A sociology of the transnational constitution - project focus
This project is focused on producing an institutional-sociological analysis of four distinct processes across different dimensions of contemporary constitutionalism:
1. Democratic polity
The classical constitutional design of the democratic polity has been generally revised: few democratic polities are now fully centred on autonomous legislative power.
Modern democracy as a whole is marked by unprecedented levels of judicialisation, which subjects constitutional formation, legislation and policy making to judicial screening and review at a number of points within the political system.
3. Constitutional practice
Constitutional practice now typically possesses both a national and a transnational dimension, and acts of national legislation are typically determined (in part) by judicial actors deriving authority from a transnational legal arena. Courts act as hinges between the national and the supra-, inter- or transnational legal domain, and the judicialisation of national politics is caused by the integration of states in a transnational constitutional system.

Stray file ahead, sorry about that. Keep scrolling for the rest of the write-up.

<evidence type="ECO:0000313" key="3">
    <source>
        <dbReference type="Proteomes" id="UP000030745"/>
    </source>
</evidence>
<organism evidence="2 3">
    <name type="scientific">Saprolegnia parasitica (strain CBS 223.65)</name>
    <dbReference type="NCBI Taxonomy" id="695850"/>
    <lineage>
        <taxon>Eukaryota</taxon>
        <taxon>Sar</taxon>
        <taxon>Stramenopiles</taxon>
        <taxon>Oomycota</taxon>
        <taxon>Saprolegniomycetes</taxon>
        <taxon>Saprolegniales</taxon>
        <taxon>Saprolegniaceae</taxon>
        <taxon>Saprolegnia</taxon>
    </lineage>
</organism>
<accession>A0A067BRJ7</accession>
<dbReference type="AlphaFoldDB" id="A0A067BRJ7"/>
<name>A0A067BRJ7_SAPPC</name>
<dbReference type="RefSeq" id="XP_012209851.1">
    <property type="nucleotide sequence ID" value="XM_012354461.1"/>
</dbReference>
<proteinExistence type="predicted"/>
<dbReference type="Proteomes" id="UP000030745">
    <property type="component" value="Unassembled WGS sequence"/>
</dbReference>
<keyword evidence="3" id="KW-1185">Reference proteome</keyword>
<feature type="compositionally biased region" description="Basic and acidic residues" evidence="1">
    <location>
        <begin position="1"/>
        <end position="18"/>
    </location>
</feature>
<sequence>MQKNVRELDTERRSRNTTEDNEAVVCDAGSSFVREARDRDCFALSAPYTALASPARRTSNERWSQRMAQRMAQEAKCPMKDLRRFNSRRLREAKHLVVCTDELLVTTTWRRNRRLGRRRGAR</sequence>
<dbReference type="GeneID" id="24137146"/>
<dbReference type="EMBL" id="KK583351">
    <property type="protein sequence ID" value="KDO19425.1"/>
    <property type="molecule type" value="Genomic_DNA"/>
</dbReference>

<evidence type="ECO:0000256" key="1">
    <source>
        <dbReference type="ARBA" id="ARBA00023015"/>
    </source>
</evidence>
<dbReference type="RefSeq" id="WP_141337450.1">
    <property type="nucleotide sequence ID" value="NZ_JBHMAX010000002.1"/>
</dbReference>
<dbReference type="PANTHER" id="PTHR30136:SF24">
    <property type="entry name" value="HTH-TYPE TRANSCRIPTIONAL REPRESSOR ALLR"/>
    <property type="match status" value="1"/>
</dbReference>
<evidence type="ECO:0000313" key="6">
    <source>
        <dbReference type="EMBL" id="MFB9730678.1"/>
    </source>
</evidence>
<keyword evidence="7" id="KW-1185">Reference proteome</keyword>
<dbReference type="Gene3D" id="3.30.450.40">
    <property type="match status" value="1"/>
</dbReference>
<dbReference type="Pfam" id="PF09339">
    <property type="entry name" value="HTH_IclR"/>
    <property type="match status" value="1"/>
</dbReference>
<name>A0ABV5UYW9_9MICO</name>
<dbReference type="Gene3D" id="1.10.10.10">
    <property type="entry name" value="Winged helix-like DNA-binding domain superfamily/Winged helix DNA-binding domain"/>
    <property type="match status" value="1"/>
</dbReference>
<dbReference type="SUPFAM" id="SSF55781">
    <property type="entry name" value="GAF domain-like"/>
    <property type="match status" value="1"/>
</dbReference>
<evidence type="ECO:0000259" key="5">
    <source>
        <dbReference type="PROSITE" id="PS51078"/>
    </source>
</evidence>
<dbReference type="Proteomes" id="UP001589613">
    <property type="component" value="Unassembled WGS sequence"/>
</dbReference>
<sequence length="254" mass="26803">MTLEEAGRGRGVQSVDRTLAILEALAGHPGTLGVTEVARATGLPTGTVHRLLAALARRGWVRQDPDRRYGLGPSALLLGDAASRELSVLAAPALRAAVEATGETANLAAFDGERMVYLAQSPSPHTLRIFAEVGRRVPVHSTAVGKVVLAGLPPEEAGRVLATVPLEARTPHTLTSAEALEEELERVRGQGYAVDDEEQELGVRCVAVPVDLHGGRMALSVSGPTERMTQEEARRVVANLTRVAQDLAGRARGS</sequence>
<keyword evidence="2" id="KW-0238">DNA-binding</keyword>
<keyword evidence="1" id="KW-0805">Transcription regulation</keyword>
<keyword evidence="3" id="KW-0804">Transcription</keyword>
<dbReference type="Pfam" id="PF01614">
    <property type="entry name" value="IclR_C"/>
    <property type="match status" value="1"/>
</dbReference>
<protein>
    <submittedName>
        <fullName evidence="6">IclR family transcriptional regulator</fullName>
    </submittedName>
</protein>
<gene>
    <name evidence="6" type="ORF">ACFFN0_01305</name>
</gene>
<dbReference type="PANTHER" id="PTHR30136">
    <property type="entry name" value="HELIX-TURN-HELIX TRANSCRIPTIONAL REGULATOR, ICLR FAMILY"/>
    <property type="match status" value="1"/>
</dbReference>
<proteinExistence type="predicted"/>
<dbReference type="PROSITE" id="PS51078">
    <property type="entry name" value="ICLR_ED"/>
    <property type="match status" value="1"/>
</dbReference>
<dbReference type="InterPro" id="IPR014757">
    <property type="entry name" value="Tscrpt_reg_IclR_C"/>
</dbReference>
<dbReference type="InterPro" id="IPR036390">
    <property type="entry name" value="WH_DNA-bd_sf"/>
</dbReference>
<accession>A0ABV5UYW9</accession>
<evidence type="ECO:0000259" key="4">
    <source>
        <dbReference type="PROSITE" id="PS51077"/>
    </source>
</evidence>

4. Transnational norms
Modern democracy is marked by the fact that international agreements regarding rights provide transnational guidelines for legislation, and they reach deep into national political functions.
This project will explain the transnational constitution through a socio-functional reconstruction of constitutions in the more general sense, and aims to account for the rise of transnational legal norms (especially rights) by linking the consolidation of such norms to requirements for structural integrity in national state institutions.